With older technology the best you could do was to figure out a setting which would allow an engine to perform across a range, for race tuning for a track for example you would be looking for power at higher speeds and not for sitting in traffic idling.
A fully loaded car will require more torque at lower speeds than one carrying just the driver.
Going uphill requires more power than driving on the level. On older vehicles pretty much the only thing that could be done was to lower the gear and increase the revs.
Put simply there was one tuning setting which had to cope with all driving conditions. What Volkswagen have done is make the tuning variable on the fly and the engine management provide the optimal tuning for the conditions, rather than using a compromise tune.
Unfortunately this means that for a rolling road on the level where there isn't as much need for power the engine reduces its fuel intake and burns an appropriate amount of fuel for the conditions it detects. The problem isn't with the car so much as the actual emissions testing methods.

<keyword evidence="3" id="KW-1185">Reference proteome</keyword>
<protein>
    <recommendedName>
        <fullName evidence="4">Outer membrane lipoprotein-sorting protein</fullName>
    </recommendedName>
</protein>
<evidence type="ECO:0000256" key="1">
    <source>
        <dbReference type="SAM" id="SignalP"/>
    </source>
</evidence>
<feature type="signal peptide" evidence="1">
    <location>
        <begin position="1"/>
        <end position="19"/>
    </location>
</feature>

Think about it when your driving on the level and come to a hill you will press harder on the pedal to dump more fuel into the engine some of which will pass through unburnt. If you see a diesel engine vehicle in front, you often see a puff of smoke as the driver dumps more fuel into the engine. usually its for around a second as the vehicle picks up speed. In that second the emissions wouldn't pass inspection.
The emissions test is supposed to be representative of typical engine output with volkswagen engines the output under test is what you would get in similar driving on the road, unfortunately real road conditions are not driving with low resistance at a steady speed.
This is a bit of a disaster for new cars because if they are not allowed to perform optimally then the end result will be higher emissions in order not to be cheating a defective test.